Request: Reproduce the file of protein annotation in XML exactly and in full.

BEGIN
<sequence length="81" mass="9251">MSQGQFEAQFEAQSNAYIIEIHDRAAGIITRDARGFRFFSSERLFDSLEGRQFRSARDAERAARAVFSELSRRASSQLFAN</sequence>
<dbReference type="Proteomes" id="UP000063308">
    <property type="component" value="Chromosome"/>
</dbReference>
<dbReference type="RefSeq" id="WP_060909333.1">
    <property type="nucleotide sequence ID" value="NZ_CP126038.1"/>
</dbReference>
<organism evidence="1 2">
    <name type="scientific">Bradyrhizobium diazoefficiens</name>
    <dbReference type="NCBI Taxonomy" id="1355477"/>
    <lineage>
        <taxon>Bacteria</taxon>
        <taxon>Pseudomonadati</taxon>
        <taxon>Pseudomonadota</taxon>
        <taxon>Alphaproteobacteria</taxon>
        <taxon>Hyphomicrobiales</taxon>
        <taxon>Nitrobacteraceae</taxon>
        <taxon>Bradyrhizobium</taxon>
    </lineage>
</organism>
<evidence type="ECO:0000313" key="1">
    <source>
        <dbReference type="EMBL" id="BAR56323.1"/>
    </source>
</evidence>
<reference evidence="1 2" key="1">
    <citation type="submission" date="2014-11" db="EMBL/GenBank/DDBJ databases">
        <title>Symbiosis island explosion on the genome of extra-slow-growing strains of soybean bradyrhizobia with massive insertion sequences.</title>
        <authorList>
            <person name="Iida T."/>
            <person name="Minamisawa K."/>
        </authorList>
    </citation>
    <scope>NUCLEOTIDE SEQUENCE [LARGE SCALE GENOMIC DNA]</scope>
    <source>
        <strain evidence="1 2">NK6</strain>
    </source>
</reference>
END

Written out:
<sequence length="81" mass="9251">MSQGQFEAQFEAQSNAYIIEIHDRAAGIITRDARGFRFFSSERLFDSLEGRQFRSARDAERAARAVFSELSRRASSQLFAN</sequence>
<dbReference type="Proteomes" id="UP000063308">
    <property type="component" value="Chromosome"/>
</dbReference>
<dbReference type="RefSeq" id="WP_060909333.1">
    <property type="nucleotide sequence ID" value="NZ_CP126038.1"/>
</dbReference>
<organism evidence="1 2">
    <name type="scientific">Bradyrhizobium diazoefficiens</name>
    <dbReference type="NCBI Taxonomy" id="1355477"/>
    <lineage>
        <taxon>Bacteria</taxon>
        <taxon>Pseudomonadati</taxon>
        <taxon>Pseudomonadota</taxon>
        <taxon>Alphaproteobacteria</taxon>
        <taxon>Hyphomicrobiales</taxon>
        <taxon>Nitrobacteraceae</taxon>
        <taxon>Bradyrhizobium</taxon>
    </lineage>
</organism>
<evidence type="ECO:0000313" key="1">
    <source>
        <dbReference type="EMBL" id="BAR56323.1"/>
    </source>
</evidence>
<reference evidence="1 2" key="1">
    <citation type="submission" date="2014-11" db="EMBL/GenBank/DDBJ databases">
        <title>Symbiosis island explosion on the genome of extra-slow-growing strains of soybean bradyrhizobia with massive insertion sequences.</title>
        <authorList>
            <person name="Iida T."/>
            <person name="Minamisawa K."/>
        </authorList>
    </citation>
    <scope>NUCLEOTIDE SEQUENCE [LARGE SCALE GENOMIC DNA]</scope>
    <source>
        <strain evidence="1 2">NK6</strain>
    </source>
</reference>